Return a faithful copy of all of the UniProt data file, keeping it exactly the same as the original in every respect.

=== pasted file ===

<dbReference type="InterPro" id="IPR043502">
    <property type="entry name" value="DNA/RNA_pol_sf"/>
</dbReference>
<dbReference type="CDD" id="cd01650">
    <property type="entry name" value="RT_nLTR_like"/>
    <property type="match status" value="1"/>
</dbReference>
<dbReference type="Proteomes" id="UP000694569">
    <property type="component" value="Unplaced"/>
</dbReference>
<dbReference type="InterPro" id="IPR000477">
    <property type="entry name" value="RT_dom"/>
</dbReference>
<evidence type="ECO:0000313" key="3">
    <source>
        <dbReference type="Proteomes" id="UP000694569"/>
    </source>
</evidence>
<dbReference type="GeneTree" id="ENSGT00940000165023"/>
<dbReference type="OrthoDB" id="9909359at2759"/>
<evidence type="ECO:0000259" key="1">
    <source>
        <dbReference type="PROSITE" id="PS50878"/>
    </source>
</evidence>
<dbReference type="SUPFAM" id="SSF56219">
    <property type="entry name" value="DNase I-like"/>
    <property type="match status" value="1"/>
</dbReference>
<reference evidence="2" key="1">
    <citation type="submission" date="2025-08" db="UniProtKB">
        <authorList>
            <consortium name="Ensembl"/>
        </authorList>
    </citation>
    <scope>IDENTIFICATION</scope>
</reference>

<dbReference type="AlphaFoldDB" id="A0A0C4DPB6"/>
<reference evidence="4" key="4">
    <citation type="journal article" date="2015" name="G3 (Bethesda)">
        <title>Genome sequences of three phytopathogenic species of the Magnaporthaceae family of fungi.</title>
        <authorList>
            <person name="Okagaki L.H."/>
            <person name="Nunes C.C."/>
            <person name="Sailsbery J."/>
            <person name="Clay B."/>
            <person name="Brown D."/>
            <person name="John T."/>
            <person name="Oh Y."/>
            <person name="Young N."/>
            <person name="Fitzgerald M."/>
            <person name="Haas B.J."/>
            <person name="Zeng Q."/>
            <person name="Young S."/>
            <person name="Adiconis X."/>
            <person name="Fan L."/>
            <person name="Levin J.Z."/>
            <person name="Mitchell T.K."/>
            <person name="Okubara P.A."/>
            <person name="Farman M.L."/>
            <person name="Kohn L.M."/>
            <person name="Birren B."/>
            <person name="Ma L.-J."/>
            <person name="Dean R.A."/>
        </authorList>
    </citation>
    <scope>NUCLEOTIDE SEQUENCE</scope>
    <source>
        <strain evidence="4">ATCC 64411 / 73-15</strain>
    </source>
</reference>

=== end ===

<dbReference type="InterPro" id="IPR043502">
    <property type="entry name" value="DNA/RNA_pol_sf"/>
</dbReference>
<dbReference type="CDD" id="cd01650">
    <property type="entry name" value="RT_nLTR_like"/>
    <property type="match status" value="1"/>
</dbReference>
<dbReference type="Proteomes" id="UP000694569">
    <property type="component" value="Unplaced"/>
</dbReference>
<dbReference type="InterPro" id="IPR000477">
    <property type="entry name" value="RT_dom"/>
</dbReference>
<evidence type="ECO:0000313" key="3">
    <source>
        <dbReference type="Proteomes" id="UP000694569"/>
    </source>
</evidence>
<dbReference type="GeneTree" id="ENSGT00940000165023"/>
<dbReference type="OrthoDB" id="9909359at2759"/>
<evidence type="ECO:0000259" key="1">
    <source>
        <dbReference type="PROSITE" id="PS50878"/>
    </source>
</evidence>
<dbReference type="SUPFAM" id="SSF56219">
    <property type="entry name" value="DNase I-like"/>
    <property type="match status" value="1"/>
</dbReference>
<reference evidence="2" key="1">
    <citation type="submission" date="2025-08" db="UniProtKB">
        <authorList>
            <consortium name="Ensembl"/>
        </authorList>
    </citation>
    <scope>IDENTIFICATION</scope>
</reference>

<dbReference type="AlphaFoldDB" id="A0A0C4DPB6"/>
<reference evidence="4" key="4">
    <citation type="journal article" date="2015" name="G3 (Bethesda)">
        <title>Genome sequences of three phytopathogenic species of the Magnaporthaceae family of fungi.</title>
        <authorList>
            <person name="Okagaki L.H."/>
            <person name="Nunes C.C."/>
            <person name="Sailsbery J."/>
            <person name="Clay B."/>
            <person name="Brown D."/>
            <person name="John T."/>
            <person name="Oh Y."/>
            <person name="Young N."/>
            <person name="Fitzgerald M."/>
            <person name="Haas B.J."/>
            <person name="Zeng Q."/>
            <person name="Young S."/>
            <person name="Adiconis X."/>
            <person name="Fan L."/>
            <person name="Levin J.Z."/>
            <person name="Mitchell T.K."/>
            <person name="Okubara P.A."/>
            <person name="Farman M.L."/>
            <person name="Kohn L.M."/>
            <person name="Birren B."/>
            <person name="Ma L.-J."/>
            <person name="Dean R.A."/>
        </authorList>
    </citation>
    <scope>NUCLEOTIDE SEQUENCE</scope>
    <source>
        <strain evidence="4">ATCC 64411 / 73-15</strain>
    </source>
</reference>